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Opinion: Why the Late-Summer Price Boost at the Pump Won't Last

Or, does OPEC even matter anymore?

GAITHERSBURG, Md. -- With Labor Day approaching, gasoline prices have suddenly perked up. Many Americans preparing to hit the road for the last summer holiday will likely be quick to react to the jump, quipping how the rise is election-related or due to the holiday. The jump is no conspiracy, however, and has everything to do with spicy comments from OPEC about cutting oil output.

I'm surprised the oil market still pays attention to OPEC, given that even as an oil minister talks about cutting oil output, the country (Venezuela) has been busy ramping up output, according to the IEA (International Energy Agency). Iran, too, appears to have raised output during the summer months, and Iraq is churning out increases in supply as well.

This lends support to the argument that whatever talk OPEC throws at the market, it may all be hot air. OPEC members have been kings of talking the talk all year long, but they have failed to walk that walk. With oil prices recovering, OPEC has nothing to lose by suggesting the market will balance, but as the summer fades, there are signs they should be concerned.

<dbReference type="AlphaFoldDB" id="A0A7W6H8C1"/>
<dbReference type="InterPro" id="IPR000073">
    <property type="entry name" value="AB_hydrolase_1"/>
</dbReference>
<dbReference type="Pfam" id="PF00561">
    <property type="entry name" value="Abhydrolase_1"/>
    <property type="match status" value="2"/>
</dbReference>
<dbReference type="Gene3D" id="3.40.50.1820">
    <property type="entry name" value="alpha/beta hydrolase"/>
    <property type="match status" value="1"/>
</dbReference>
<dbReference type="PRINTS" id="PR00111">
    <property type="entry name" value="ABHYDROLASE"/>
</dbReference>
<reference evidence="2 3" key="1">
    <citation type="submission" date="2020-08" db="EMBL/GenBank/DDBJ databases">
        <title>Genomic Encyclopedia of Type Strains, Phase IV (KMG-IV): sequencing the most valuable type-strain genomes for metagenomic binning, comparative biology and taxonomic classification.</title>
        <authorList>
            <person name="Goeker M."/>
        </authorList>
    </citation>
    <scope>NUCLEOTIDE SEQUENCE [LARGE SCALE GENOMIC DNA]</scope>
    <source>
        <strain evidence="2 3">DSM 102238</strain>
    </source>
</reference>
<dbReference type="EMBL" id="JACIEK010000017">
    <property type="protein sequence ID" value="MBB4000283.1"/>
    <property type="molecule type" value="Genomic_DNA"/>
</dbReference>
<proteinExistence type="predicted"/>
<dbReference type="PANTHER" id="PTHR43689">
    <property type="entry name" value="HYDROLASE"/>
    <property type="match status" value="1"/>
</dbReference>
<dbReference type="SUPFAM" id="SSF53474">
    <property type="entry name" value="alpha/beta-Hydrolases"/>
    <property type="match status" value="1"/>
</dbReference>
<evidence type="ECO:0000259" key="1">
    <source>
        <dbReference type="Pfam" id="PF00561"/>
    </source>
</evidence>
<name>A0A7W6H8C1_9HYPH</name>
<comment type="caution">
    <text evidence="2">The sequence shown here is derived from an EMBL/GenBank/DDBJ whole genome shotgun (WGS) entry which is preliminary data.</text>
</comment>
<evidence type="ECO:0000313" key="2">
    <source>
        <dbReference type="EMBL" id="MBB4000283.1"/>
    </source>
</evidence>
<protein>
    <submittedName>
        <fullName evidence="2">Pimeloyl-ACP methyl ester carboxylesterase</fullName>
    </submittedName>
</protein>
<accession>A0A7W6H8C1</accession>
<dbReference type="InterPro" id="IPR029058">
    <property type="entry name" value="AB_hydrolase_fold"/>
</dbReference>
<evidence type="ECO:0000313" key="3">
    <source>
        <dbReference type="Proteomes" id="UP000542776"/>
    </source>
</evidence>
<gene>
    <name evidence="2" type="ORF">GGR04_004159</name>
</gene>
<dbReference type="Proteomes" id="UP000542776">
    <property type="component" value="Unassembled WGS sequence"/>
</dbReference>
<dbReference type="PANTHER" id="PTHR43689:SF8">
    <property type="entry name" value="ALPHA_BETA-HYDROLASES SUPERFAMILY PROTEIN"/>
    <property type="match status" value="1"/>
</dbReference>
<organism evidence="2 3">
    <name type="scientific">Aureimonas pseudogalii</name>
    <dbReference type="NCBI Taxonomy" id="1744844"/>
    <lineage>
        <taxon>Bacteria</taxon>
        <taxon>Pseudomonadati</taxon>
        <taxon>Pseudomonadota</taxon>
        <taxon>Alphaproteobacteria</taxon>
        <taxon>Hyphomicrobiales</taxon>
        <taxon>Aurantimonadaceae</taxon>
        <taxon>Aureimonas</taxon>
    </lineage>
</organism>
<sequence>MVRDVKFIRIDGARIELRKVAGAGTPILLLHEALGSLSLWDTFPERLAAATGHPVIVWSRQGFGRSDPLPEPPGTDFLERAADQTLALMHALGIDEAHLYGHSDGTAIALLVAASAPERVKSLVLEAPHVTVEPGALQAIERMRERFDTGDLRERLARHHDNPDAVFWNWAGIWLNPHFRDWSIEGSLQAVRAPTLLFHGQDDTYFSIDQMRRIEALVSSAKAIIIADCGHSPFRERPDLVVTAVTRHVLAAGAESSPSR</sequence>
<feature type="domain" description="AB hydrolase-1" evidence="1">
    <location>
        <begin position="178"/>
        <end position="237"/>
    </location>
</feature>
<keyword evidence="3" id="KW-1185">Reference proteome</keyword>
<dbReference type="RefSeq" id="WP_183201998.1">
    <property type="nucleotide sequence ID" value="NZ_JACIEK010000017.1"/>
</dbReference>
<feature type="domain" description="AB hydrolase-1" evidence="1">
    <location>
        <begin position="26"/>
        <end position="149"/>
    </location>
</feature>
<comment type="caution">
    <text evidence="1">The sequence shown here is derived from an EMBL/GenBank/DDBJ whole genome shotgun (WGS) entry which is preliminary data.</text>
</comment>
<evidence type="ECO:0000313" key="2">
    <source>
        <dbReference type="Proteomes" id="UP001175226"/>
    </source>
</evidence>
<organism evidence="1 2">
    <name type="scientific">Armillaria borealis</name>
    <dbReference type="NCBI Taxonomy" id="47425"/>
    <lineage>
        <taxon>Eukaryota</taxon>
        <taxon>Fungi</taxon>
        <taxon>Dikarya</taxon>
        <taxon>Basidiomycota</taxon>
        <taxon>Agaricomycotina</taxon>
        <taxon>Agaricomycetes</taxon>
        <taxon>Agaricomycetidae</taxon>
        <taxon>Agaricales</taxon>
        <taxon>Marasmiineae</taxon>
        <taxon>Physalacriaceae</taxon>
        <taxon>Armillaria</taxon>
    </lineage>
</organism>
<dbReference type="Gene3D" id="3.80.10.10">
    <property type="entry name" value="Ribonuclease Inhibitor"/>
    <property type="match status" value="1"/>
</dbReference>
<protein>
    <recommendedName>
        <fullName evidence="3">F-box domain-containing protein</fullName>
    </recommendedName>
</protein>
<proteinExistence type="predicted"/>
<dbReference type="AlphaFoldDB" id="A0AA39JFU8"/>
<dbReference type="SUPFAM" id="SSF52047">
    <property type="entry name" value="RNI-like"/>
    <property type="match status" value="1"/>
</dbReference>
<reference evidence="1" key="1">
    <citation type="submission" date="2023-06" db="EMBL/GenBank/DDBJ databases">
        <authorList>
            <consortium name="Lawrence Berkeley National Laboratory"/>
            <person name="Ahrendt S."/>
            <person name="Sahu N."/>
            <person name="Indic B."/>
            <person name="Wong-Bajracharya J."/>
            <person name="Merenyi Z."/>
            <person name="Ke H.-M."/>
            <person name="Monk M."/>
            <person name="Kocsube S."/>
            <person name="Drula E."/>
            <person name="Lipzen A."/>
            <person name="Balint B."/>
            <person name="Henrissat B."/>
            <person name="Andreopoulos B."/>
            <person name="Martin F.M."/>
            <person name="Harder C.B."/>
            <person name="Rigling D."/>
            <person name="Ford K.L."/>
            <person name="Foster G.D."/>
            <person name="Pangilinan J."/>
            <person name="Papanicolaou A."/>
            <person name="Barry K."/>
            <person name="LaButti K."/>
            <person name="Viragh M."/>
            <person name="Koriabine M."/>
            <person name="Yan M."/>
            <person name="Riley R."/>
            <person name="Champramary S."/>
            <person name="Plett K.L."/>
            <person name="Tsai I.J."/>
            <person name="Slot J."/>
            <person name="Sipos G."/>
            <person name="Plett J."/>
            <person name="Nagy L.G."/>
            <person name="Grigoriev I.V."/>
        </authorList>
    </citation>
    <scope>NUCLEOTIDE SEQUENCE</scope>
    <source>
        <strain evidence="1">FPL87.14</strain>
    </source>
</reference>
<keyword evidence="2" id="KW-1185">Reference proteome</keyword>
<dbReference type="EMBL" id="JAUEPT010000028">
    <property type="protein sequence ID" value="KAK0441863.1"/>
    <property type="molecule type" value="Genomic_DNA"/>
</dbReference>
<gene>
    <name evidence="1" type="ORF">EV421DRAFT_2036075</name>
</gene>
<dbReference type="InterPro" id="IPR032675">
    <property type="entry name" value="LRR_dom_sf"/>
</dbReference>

After the summer road trips are over, the cars parked and the kids back at school, oil and gasoline consumption will suffer. The bears will return to the market as oil inventories remain well supplied and production cuts fail to materialize.

And unlike the Chicago Bears, these oil market bears may have quite a performance in store. Just wait until mid-September: The bears will likely really put pressure on gasoline prices, especially as strict RVP (Reid vapor pressure) requirements fade away and winter gasoline begins flowing again.

What's it all mean for motorists? Until Labor Day, we're likely to remain strapped in on the Raptor (Cedar Point's 1994 hit roller coaster) with some upside and some downside. The national average will likely bounce around in the $2.10 area. But once we climb and peak the first hill (signaling the end of summer driving season), we'll see a nice downward move. A bit later in mid-September, we'll see the downslide accelerate.


Patrick DeHaan is senior petroleum analyst for GasBuddy. Reach him at pdehaan@gasbuddy.com.

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